Individual relational empowerment is the seedbed of transformation in individuals, in couples, in families and ultimately out into our societies. The addict or the alcoholic, who once sat central to everyone’s concerns and chaos, now becomes the person everyone wanted them to be.

All of a sudden, as each family member commits to the day-to-day applications of relational self-honesty, everyone becomes an autonomous and integral part of the solution.

There are five key Conflict Styles, four of which are deadly:

1. The Teddy Bear – this is the people-pleasing approach of ‘everyone must like me’ so I must deny myself to keep everyone happy – Deadly!

2.The Turtle – this is the ‘we must avoid all conflict at all costs’ mindset. These guys sit passively and wait for every storm to go away, and then every six weeks or so they explode and dredge up resentments that they have accumulated and stored within their passivity – Deadly!

3. The Fox – these are the very subtle abusers who will ‘let you win a little bit so that they can win the most’, and then when they relapse, they somehow seem to have the ability to help you to feel guilty. These guys are only ever honest in order to manipulate you – Deadly!

4.The Shark – this is the relational bully who believes that there are only two options in life – winning and losing and that winning is best. Every dispute is a competition and relational harmony is dependent upon them winning – Deadly!


1. The Peace Fakers – they deny, get depressed, and run away from people

2. The Peace Breakers – they accuse, get aggressive, and chase people away

Wisdom is needed. The Conflict Style that works best:

5. The Owl – this is the collaborator, The Peacemaker, the one who says: ‘Okay guys, everyone’s interests are important here; let’s listen to each other and work out how to find a ‘win-win’ situation; our family and our relationships are more important than individual personal agenda – Developmental!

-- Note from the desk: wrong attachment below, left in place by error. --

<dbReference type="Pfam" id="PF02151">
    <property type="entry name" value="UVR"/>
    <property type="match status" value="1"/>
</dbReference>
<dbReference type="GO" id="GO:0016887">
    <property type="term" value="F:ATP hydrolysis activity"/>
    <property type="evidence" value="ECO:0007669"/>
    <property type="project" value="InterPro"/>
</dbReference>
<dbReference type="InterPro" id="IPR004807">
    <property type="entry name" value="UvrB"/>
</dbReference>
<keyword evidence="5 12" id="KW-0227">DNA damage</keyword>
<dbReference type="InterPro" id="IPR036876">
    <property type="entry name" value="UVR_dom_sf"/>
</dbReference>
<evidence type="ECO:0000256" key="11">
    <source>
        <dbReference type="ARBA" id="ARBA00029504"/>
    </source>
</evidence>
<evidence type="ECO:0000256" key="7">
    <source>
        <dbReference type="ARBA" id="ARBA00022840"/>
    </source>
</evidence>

At Cherrywood House, our Conflict Management for Early Recovery seminars challenges each individual to examine and embrace how they have been contributing to the heartache of everyone around them by their deadly conflict styles.

It is a worldwide phenomenon that the majority of relapses back into active addiction take place because of Relationship Chaos, and basically, we believe, it all boils down to people not knowing how to disagree with each other from time to time, without one or all of them taking everything as a personal attack and therefore falling out with each other forever.

We think it may be time to stand up and fight ‘with’ what we believe, ‘alongside’ the people we love, instead of fighting ‘for’ what we think would be best, ‘against’ the people we are failing to control.

“Conflict is the energy which can both tear families apart or draw them closer together, depending on how it is handled”

If you or someone else you know is suffering from conflict in relationships, struggling with addiction or succumbing to relapse, we’re here to help. Comment below to share your conflict issues and how you’ve handled them, or contact us, we’re happy to help and listen.

Exercise Addiction

Are you dependent on exercising (in an unhealthy way)?
Regular Exercise Or Compulsion?

Regular physical activity plays a crucial role in health maintenance and disease prevention. However, excessive exercise has the potential to have adverse effects on both physical and mental health. While the scholastic and empirical discussion of excessive physical activity focuses on obsessive and compulsive exercising…how can we everyday people recognize the symptoms of an addiction? And once we do, what can we do about it?

We’ve Asked The Expert In Exercise Addiction

Today, joining us is Dr. Heather A. Hausenblas, Ph.D. Heather is a physical activity and healthy aging expert, researcher, and author. Her research focuses on the psychological effects of health behaviors across the lifespan. In particular, Dr. Hausenblas examines the effects of physical activity and diet on:

  • adherence
  • body composition
  • body image
  • mood
  • eating behaviors
  • quality of life
  • excessive exercise